The distinguishing feature of the Arab state, as Michel Seurat said of Syria at the time, is not its presence but rather its absence. This is also the case if we understand the state as the expression of an entity organised by a code of law, even one that may be flawed, inadequate and unjust. In our current situation, such a legal code is lacking altogether, as is an institutional form of any kind that might be able to put "fanatical tribal thinking" and ruthless violence in their place.
What is really tragic, though, is that society has been left bereft of its own moral system – one that might serve it as a higher authority and in which it could take refuge in order to regulate its own affairs and do so independently and detached from the state, in particular at a time when the state is in the process of dissolution or in agony.
It doesn't even matter what the standards and rules prescribe, or whether these meet our notions of justice or not. The main thing is that moral standards exist at all as a reference point and this is precisely what distinguishes the pre-colonial societies from the post-colonial states.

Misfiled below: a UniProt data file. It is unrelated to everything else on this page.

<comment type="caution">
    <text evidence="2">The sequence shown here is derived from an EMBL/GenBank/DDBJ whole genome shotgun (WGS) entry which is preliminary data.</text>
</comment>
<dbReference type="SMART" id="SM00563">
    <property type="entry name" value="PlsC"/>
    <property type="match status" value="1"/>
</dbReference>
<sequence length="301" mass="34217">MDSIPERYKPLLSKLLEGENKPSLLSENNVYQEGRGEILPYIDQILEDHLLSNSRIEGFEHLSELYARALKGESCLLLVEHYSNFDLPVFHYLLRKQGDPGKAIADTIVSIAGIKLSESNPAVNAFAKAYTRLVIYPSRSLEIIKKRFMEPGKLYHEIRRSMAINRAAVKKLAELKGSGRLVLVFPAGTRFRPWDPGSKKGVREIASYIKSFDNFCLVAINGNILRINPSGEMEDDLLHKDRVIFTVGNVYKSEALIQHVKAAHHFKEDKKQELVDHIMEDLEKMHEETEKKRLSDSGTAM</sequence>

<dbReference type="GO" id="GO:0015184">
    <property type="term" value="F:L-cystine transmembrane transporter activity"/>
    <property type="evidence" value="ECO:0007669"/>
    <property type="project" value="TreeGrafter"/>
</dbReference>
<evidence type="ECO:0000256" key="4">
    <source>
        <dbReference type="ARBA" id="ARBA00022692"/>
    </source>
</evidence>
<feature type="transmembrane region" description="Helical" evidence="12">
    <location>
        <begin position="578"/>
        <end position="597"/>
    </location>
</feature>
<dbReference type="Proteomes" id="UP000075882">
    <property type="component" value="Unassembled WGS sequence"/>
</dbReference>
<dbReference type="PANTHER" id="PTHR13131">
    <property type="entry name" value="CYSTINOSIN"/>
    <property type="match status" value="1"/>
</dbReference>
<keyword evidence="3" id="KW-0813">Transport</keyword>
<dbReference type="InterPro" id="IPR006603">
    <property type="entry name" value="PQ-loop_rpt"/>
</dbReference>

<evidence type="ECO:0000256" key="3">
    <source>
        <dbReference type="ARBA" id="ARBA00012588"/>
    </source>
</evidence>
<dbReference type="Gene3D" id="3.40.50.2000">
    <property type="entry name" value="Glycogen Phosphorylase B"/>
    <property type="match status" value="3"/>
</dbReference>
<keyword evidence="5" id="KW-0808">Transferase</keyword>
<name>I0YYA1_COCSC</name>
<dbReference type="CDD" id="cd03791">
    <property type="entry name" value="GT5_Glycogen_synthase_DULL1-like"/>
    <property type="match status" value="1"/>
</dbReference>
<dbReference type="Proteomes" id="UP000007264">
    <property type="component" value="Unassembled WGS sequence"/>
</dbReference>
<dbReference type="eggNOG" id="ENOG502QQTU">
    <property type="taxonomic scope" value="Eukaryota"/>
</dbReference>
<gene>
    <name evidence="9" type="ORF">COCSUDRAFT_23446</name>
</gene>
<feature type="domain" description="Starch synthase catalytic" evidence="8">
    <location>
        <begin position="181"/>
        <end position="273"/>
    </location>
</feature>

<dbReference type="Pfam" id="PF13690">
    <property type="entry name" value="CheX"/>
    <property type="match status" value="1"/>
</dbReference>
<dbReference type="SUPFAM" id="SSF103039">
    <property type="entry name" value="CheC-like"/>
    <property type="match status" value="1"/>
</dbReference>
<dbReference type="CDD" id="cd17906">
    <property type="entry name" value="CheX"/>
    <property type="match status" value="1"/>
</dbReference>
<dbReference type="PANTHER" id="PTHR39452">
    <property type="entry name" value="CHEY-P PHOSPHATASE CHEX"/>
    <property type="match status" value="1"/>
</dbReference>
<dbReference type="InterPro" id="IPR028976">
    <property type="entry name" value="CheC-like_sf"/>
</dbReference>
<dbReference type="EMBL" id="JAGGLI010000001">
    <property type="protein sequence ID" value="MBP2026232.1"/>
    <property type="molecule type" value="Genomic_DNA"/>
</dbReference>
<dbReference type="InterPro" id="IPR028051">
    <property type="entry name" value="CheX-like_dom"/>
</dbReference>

Today, however, these societies have no moral authority anymore on which their members might base their behaviour, which is why they have long been left exposed and naked in their confrontation with the state. At the same time, the barbaric state itself has no law or morality to supply to its own societies; it has nothing to give them. The barbaric state has thus succeeded in creating a society in its own image and paradigm.
© Qantara.de 2017
Translated from the German by Jennifer Taylor
Morris Ayek is a Syrian publicist. Having gained a master's degree in electrical engineering and IT at Munich's Technical University, he went on to study the science and technology of philosophy.